Macquarie Podcast Series featuring Commodities and Global Markets
Speakers: Carolyn Porretta with Sarah Fennell
Recorded on 25 February 2020.
Voiceover: Welcome to the Macquarie Podcast Series featuring Commodities and Global Markets.
Sarah Fennell: Hello everyone and a warm welcome to the second episode in our podcast series. My name is Sarah Fennell and I'm the head of Diversity and Inclusion for Macquarie in EMEA. Today's episode marks International Women's Day and celebrates women in finance.
I'm delighted to be joined by Carolyn Porretta, Managing Director in our Fixed Income and Currencies team. She's responsible for origination and structuring of our European structured products. So, Carolyn, thanks for joining us today. Could you start by telling us a bit about yourself and how you got to where you are?
Carolyn Porretta: Sure, and thank you for having me. So, when I studied, I studied maths and computer science in France. And then I studied again and did a business school that we call a Grande Ecole in France. I did a couple of internships at Soc Gen, but mostly my career started in London. I started as a Quantitative Analyst in securitisation and principle finance, and then grew from there into structuring and even more commercial roles. I've mostly worked for investment banks, but I also worked for investment managers and even a small private equity firm.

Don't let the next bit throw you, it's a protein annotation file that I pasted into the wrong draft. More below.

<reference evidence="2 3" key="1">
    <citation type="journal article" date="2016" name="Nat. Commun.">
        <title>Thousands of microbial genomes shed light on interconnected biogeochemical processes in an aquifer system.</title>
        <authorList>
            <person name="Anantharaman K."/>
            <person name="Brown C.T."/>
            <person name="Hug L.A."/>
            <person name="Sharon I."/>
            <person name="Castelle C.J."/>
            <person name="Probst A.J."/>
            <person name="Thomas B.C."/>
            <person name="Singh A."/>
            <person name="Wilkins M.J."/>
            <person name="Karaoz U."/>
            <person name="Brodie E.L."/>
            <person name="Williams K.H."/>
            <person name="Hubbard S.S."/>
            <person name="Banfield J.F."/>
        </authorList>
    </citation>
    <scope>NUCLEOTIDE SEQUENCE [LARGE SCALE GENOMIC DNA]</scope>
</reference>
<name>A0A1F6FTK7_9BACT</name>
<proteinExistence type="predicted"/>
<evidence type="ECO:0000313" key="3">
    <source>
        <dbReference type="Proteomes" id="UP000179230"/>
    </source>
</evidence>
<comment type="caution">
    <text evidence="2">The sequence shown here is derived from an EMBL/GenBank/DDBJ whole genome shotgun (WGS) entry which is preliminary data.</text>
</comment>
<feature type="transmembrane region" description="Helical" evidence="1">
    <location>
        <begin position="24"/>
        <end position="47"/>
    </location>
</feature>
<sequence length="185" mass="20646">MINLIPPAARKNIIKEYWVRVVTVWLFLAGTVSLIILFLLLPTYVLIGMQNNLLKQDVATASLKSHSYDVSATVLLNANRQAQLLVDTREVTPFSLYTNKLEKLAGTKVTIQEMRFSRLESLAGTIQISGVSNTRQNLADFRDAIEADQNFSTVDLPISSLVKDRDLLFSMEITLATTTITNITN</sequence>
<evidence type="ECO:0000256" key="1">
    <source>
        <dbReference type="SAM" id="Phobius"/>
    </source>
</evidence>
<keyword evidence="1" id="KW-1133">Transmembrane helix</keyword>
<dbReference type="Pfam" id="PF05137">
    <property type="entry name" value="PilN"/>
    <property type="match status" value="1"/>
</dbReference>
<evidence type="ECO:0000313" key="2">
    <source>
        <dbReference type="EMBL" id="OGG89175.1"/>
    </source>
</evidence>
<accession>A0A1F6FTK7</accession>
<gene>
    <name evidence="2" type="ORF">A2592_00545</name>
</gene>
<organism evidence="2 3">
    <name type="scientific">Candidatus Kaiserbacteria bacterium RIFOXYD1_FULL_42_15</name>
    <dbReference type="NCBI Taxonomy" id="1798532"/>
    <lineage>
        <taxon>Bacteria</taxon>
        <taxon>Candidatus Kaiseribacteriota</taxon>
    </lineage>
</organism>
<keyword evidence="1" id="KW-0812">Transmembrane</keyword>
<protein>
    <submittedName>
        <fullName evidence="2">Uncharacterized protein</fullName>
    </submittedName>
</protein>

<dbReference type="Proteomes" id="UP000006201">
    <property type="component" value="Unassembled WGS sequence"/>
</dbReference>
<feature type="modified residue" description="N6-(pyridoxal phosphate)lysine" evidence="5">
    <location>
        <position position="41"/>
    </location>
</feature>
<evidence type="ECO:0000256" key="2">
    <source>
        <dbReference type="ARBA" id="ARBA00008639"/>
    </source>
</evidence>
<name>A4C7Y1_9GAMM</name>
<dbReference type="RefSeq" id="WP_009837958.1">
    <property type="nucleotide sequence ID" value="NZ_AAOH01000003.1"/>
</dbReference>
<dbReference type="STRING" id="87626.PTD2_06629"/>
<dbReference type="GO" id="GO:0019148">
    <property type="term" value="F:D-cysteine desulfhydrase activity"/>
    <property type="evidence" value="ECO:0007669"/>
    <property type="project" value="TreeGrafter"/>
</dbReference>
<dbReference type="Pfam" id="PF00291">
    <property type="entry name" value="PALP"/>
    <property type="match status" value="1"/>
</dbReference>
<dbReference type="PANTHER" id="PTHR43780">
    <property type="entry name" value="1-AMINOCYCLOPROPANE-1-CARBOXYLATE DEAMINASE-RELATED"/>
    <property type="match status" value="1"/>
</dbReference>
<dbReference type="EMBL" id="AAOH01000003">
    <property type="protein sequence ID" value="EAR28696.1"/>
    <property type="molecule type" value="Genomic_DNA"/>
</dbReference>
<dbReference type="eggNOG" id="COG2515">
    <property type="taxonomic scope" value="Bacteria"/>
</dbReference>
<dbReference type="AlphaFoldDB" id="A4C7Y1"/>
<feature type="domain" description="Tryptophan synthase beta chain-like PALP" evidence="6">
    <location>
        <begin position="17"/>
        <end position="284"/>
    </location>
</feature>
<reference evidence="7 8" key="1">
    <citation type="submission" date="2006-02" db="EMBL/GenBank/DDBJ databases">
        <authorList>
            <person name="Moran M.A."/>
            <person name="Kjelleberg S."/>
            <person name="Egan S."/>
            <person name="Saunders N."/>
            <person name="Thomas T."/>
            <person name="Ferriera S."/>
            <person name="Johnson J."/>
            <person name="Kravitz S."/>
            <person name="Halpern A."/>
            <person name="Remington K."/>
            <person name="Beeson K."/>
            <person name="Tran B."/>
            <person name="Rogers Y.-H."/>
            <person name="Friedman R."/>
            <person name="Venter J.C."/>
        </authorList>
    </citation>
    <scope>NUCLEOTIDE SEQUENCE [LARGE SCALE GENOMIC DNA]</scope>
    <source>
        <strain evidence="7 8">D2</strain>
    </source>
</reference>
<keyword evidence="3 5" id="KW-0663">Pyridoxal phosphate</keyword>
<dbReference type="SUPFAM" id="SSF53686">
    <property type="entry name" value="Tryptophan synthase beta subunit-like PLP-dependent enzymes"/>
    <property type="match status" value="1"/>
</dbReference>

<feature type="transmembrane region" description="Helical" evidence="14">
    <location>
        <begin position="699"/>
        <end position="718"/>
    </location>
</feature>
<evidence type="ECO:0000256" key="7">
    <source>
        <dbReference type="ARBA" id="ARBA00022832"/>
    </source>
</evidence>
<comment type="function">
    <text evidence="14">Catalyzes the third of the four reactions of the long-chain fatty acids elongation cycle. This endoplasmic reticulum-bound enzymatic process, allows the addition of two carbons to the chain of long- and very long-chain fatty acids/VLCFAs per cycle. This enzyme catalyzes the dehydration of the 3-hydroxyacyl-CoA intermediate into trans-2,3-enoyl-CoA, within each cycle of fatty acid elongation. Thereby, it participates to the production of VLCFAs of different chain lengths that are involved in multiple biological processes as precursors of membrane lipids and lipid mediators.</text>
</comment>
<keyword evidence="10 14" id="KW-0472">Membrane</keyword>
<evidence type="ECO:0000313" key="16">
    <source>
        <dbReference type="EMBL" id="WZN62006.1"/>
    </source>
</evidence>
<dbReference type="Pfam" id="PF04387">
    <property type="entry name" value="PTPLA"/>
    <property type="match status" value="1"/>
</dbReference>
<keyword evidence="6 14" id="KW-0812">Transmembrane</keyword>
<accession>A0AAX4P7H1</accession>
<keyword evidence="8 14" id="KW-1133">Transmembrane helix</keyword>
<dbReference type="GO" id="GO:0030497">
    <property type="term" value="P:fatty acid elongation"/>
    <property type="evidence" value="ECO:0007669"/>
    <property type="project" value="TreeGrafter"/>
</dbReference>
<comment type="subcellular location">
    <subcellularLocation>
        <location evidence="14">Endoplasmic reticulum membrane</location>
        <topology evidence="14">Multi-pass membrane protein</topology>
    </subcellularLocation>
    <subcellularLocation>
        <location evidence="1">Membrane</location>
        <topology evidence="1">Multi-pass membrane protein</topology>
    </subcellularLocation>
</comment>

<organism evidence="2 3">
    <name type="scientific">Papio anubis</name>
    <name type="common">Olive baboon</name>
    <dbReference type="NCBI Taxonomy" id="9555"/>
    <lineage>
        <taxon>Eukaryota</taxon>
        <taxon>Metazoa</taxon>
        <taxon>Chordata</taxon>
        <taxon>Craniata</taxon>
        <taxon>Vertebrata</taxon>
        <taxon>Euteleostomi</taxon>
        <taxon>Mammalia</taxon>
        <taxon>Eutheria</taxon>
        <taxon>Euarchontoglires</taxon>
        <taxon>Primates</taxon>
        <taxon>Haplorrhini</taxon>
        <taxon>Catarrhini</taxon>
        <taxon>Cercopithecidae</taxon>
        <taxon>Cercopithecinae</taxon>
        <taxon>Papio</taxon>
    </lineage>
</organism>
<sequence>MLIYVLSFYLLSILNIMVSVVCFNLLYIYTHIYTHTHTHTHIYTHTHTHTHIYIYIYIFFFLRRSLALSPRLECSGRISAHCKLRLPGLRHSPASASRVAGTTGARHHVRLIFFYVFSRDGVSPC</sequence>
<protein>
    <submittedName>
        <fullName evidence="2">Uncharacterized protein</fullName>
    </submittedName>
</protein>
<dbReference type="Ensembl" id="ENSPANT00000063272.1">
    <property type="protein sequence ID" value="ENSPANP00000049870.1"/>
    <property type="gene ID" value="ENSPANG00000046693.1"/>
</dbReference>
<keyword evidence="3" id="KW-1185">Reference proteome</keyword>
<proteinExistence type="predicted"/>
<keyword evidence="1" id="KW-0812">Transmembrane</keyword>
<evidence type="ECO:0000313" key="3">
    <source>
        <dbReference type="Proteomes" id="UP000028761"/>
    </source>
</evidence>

Sarah Fennell: And what made you make the switch to Macquarie?
Carolyn Porretta: So, when I looked at it from the outside, I was at a point in my career where I really could take pretty much any path I wanted, and what really mattered to me was to work for a good place. And from the outside, it was pretty obvious to me that, one, there was a very good culture, and two, it was a very lean and successful place to work for.
The one thing I noticed that was glaring obvious was that they were sponsors of various women's organisations, including Women in Banking and Finance, which is an organisation that I really like. So, it told me that somehow they were committed to diversity. They had a woman CEO which is something I definitely valued. And then every person I spoke to said ‘oh, it's great to work here’. So, the word of mouth definitely came number one and confirmed the impression I had.